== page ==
‘Yo, Taco my man, how’s the new girl working out? Over.’ April’s sultry voice slid through the speakers, clean and smooth.

‘Stella, a real treat. Over.’

‘Well it was about time. Anyway, mate, heel it. Nowhere’s gone. Feds are evacuating. Over.’

Taco narrowed his eyes, scratching at his matted hair. ‘I haven’t heard anything about it – ‘With a blip the image of a letter, with an exclamation point at its centre appeared on the dash. ‘ – Scratch that, just got it now. Hold? Over.’

‘Affirmative. Over,’ April said.

Taco tapped the letter, the the screen filled with text:

E.F.D.F. [Earth Federation Defence Force] Order, to the attention of: All

All craft ordered to exit Sector H123453443D6. Status amendment 3245: No Fly.


Taco wasn’t one for military reports, they didn’t make a lot of sense to him. But he clicked it anyway… And it made perfect sense.

Sector H123453443D6 Status: Code Red.
System S88743 Status: Code Red.
System S88745 Status: Code Red.
System S88746 Status: Code Red.
System S88747 Status: Code Orange.
System S88748 Status: Code Red.
EFDF Fleet CODE X1123 – 125th Marines: M.I.A.
EFDF Fleet CODE X3398 – 1023rd Marines: M.I.A.
EFDF Fleet CODE Q4432 – Archer Class: Stricken
EFDF Fleet CODE Z3245 – 1922nd Airborne: M.I.A.
EFDF Fleet CODE Q9983 – Excalibur Class: Stricken
EFDF Fleet CODE Q8402 – Excalibur Class: Stricken

It went on, and on and on. Hundreds of ships destroyed and countless divisions missing. Something horrific had happened in Nowhere. 

Lighting a second from the tip of the first, Taco dragged on the fresh cigarette. A thick plume of smoke whispered through the cabin. ‘Well fuck it,’ Taco said indifferently.

After a short moment of silence April’s voice came through: ‘What? Over.’ 

Taco chuckled, remembering he did not have to hit a switch to communicate on his new craft. ‘Nothing, April, I got it. Turning back now. Over.’

‘Convoy? Over.’

‘Affirmative. Over.’

As the Battle Hammer II swung in space like a tossed stick, Taco popped the lid to yesterday’s bottle of Mic Mannigan’s Wiltin’ Whiskey. Taking a swig, he looked out into the star studded void and wondered what, if anything, he had to do with plight that had befallen his race’s expansion.

Taco smiled as the cabin shook, the thrusters propelling him back towards Somewhere.

Between Somewhere and Nowhere [Short story, pt.2 of 3]


Winner of short story of the week contest, and the story that this blog took its name, enjoy.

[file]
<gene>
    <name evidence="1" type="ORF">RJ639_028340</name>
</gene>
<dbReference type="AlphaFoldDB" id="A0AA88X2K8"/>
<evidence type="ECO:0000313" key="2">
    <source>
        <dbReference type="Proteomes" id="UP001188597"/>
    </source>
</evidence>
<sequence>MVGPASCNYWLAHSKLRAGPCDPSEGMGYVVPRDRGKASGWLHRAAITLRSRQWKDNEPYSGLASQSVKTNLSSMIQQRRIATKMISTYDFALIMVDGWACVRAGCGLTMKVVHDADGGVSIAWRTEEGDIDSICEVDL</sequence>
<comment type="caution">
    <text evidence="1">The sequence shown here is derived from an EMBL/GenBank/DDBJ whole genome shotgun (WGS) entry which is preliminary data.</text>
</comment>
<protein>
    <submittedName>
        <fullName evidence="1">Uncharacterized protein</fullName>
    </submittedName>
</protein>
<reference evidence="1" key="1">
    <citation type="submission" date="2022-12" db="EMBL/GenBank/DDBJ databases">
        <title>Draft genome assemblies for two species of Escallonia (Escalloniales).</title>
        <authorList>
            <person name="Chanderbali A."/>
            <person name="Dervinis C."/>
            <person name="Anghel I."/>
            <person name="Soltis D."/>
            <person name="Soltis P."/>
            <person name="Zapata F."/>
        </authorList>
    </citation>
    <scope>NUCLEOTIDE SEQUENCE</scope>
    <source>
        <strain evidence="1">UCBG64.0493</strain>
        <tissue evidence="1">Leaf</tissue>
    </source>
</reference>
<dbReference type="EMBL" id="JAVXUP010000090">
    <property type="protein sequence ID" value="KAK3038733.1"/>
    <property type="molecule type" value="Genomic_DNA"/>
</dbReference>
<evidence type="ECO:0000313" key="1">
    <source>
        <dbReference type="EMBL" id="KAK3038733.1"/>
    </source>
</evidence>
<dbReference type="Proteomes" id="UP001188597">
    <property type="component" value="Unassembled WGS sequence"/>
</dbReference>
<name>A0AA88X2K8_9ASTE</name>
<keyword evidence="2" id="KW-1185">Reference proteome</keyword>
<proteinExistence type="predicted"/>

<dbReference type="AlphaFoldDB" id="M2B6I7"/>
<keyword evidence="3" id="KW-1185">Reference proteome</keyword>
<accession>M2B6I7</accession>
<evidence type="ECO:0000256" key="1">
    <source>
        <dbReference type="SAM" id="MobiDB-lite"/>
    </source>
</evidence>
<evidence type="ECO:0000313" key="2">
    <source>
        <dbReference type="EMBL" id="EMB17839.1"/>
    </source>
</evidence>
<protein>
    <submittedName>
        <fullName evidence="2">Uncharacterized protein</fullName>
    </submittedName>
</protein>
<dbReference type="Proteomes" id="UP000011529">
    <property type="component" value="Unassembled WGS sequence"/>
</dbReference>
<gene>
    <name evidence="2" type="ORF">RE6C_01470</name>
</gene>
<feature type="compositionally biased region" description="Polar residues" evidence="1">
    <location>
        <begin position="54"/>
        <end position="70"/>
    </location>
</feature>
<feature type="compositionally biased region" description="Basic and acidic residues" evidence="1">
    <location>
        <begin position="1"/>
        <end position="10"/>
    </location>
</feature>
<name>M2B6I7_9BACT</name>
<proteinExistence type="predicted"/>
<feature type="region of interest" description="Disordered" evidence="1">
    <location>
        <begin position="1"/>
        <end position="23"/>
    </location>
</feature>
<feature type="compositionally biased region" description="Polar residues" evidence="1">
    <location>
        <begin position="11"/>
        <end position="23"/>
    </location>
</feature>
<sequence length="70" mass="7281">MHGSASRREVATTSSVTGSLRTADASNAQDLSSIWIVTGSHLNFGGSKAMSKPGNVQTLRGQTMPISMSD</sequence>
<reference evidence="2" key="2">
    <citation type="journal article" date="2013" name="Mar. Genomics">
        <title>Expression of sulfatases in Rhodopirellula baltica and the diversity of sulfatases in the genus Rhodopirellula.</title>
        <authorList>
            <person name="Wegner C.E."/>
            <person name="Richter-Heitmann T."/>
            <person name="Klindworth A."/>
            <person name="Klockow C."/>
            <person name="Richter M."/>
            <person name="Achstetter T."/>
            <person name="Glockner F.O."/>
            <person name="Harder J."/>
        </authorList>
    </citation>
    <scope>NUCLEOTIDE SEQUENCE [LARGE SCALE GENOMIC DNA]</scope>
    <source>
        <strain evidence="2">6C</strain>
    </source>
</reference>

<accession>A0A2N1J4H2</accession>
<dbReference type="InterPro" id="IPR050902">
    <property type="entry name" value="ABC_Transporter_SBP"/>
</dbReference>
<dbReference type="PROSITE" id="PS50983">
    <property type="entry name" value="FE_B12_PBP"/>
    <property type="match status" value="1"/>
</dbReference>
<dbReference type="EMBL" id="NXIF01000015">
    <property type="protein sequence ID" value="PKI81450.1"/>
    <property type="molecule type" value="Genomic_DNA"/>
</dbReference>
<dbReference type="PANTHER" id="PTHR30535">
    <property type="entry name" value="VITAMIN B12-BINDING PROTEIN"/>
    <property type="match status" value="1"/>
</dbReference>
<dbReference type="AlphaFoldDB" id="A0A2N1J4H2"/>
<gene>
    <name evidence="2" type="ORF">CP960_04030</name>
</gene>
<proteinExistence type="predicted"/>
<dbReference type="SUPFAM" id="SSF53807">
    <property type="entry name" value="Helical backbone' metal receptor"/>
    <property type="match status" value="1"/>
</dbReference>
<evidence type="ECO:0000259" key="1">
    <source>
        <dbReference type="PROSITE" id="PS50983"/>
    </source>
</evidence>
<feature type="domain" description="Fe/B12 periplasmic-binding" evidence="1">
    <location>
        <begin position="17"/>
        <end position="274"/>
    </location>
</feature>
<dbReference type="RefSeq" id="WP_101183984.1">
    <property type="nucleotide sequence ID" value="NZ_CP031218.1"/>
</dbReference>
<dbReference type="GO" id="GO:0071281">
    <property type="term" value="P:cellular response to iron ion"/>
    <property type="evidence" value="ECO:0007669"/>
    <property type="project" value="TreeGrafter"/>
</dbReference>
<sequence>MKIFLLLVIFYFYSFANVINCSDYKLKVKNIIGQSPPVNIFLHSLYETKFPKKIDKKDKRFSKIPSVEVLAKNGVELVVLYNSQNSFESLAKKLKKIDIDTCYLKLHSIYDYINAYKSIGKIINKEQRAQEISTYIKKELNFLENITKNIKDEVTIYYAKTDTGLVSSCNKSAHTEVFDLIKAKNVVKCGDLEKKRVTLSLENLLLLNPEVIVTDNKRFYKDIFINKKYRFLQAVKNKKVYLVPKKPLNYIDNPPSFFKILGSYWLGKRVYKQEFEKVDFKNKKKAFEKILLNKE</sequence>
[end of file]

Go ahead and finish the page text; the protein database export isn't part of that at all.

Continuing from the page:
The light faded as April’s photo disappeared from the screen and she drifted out of range. Taco rubbed his face, digging in his nose momentarily, he flicked the crusty wad on the floor before reaching under the dash. He tugged at a drawer, but the metal stuck, he shook it violently before it finally ground free. Going Back of House, as they say, required a little more courage than Taco had on his own. 

He cracked open the snap-lock bag before pouring the white crystals onto the flat drink rest, on the rightside of the dashboard. Chopping at it with his ID card, he leant in.

The crystals slid up the steel straw. ‘Ohhhhh, yeeeah,’ he said as a half sigh. Taco stretched out and his back crackled as he stood up. Pressing his palm against his cheek, he snorted hard again. His throat tight he licked his lips and turned the tunes back up, to full volume. He could barely hear himself think. Perfect. 

The double kicks pounding, the base heaving. He swung the locker open, revealing the only piece of modern tech found on the Battlehammer, his Vapourgrind Spacesuit. 

Barely able to keep the grin from his face, there was something about heading through the airlock and into space that still got his motor running… Or perhaps it was because it was always preceded by a thick rail of Ermaine. A somewhat hallucinogenic drug that made a person feel like they could break mountains and walk through walls… He wouldn’t be sleeping for a couple of days. 

The Vapourgrind started as a baggy red jump suit with a bauble helmet. he zipped it up. Folding the front flaps down and hooking them in. A flick of his wrist engaged the locks, sealing him in. Then the magic happened. He pumped the button on the wrist and the suit began to shrink. After ten pumps, the suit was pulled taught across his muscular body.